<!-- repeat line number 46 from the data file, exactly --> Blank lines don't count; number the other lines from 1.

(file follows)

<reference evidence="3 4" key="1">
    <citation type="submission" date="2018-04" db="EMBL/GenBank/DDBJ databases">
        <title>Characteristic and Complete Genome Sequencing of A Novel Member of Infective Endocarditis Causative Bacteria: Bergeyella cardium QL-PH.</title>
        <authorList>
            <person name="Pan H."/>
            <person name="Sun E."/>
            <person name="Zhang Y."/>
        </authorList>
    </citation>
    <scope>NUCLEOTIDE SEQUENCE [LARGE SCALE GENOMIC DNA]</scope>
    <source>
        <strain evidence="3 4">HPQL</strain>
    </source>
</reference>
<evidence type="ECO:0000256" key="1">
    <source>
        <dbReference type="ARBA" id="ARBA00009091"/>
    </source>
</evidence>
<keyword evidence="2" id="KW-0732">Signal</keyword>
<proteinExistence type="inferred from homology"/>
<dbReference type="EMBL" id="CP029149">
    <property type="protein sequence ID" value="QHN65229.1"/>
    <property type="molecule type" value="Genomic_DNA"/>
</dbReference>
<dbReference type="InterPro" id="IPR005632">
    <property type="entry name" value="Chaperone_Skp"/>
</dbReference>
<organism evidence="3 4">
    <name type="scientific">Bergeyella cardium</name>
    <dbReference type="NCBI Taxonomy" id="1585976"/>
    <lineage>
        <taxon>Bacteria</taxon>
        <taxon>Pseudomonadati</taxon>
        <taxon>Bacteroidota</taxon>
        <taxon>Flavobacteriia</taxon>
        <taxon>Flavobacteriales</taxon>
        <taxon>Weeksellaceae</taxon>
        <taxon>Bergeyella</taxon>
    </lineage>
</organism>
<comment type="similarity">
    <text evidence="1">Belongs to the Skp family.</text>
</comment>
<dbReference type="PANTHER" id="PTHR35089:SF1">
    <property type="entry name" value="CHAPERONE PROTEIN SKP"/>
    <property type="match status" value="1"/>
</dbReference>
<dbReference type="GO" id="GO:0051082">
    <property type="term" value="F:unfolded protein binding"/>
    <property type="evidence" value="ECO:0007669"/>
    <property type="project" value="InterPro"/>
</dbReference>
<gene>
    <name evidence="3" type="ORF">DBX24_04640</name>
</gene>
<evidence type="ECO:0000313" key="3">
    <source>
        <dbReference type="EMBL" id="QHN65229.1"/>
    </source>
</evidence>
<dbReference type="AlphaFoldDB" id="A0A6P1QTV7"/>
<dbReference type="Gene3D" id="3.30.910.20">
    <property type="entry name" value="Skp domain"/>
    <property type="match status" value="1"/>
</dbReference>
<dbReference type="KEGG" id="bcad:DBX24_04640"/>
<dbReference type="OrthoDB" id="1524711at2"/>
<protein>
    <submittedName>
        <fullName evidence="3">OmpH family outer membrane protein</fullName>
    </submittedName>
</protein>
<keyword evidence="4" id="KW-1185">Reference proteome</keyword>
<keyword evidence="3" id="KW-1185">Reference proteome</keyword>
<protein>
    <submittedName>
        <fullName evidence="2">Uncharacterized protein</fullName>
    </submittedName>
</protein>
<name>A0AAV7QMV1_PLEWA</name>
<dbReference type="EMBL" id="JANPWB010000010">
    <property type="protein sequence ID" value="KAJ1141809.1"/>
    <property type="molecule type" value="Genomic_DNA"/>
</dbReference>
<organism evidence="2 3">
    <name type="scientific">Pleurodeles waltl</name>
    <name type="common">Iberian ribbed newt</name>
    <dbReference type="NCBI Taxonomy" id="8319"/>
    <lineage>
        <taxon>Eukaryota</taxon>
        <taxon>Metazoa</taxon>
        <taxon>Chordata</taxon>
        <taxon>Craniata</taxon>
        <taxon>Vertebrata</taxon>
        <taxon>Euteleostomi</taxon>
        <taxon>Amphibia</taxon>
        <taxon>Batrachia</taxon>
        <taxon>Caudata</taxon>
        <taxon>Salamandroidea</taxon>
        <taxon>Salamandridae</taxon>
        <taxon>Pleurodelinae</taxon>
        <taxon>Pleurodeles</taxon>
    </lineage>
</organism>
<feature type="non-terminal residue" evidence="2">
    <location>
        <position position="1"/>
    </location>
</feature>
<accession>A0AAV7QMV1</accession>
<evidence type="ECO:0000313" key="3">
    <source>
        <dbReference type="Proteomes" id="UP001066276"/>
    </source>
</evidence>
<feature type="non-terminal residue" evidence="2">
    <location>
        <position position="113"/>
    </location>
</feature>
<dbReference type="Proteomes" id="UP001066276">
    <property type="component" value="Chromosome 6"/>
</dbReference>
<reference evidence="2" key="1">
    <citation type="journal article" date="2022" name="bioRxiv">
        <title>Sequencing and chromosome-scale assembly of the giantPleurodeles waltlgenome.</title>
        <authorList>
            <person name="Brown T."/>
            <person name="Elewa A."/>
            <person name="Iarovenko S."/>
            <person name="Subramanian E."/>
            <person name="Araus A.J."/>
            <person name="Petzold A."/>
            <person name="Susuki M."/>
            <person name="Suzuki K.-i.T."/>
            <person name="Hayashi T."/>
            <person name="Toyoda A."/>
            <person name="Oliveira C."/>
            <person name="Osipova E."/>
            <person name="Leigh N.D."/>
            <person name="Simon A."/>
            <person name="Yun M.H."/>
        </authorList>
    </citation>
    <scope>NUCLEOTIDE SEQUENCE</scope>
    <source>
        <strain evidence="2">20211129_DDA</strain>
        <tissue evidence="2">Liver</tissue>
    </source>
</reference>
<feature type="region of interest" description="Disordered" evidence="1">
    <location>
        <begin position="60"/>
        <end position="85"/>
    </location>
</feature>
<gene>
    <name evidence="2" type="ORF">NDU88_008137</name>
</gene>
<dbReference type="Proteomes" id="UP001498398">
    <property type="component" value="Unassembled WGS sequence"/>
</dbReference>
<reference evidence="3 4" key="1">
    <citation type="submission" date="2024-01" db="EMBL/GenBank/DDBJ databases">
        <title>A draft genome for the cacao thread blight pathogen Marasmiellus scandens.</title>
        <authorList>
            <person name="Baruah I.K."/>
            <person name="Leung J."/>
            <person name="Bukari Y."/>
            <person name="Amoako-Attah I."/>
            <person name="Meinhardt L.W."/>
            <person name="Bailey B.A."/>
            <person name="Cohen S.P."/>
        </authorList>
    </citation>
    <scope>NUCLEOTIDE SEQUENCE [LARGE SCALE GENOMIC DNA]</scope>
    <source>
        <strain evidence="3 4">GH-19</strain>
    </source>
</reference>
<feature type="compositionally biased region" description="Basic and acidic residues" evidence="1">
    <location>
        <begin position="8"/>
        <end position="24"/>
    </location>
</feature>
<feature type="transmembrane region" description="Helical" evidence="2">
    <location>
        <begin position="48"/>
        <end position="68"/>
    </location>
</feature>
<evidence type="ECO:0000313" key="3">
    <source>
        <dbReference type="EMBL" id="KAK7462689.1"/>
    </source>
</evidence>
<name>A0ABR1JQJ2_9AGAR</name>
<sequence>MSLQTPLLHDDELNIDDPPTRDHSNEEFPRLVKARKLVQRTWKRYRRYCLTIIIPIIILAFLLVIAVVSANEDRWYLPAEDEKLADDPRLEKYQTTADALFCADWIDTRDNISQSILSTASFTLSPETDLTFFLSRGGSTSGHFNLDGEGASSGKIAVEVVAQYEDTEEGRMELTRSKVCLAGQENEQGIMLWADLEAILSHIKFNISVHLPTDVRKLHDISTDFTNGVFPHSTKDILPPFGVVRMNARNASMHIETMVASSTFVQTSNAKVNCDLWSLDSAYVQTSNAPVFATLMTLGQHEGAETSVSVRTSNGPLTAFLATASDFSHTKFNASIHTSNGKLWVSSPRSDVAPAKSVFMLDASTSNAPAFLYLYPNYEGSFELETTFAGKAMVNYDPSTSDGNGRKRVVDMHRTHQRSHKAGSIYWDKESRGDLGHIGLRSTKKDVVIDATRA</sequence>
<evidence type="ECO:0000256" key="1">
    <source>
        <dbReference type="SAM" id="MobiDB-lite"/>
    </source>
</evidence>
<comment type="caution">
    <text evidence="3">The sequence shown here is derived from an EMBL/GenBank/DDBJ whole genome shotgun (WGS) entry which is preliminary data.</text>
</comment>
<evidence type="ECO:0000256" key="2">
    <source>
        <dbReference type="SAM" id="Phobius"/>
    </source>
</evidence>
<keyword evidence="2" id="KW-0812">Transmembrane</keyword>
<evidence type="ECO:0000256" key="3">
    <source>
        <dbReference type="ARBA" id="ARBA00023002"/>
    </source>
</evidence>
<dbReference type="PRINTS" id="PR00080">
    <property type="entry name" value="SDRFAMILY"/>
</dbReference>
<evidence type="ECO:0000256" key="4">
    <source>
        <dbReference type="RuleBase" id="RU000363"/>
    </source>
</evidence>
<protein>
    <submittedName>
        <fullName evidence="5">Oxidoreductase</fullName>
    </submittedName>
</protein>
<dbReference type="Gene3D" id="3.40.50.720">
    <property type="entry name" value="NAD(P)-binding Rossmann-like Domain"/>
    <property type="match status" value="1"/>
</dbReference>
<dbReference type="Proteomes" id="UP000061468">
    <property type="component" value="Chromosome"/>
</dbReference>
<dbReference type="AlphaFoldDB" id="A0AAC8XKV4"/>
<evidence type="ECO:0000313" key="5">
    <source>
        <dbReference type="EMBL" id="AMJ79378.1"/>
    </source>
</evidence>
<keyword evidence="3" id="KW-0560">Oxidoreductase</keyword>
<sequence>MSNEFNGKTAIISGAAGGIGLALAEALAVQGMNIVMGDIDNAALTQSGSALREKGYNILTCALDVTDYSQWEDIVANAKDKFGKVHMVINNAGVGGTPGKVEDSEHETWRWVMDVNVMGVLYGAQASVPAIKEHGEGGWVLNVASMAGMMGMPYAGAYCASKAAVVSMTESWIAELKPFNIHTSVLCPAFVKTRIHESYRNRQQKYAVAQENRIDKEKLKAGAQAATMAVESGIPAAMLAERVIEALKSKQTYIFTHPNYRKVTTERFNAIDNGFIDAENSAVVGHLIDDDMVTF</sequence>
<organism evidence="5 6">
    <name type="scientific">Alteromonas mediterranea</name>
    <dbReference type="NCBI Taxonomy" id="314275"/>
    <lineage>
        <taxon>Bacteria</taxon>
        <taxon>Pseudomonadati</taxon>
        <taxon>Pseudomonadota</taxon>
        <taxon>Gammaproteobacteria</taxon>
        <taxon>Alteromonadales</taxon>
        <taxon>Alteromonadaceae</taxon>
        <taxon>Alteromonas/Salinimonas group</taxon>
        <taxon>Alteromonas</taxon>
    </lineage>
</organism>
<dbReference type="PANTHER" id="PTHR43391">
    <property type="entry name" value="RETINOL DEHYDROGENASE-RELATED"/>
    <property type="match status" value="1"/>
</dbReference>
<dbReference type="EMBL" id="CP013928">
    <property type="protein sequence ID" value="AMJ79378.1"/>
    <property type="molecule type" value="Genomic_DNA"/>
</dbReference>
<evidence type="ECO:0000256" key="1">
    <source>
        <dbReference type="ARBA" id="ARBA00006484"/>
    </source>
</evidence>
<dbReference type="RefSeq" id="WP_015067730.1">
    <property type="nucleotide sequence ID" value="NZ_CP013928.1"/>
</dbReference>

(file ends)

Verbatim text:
    <property type="entry name" value="CHAPERONE PROTEIN SKP"/>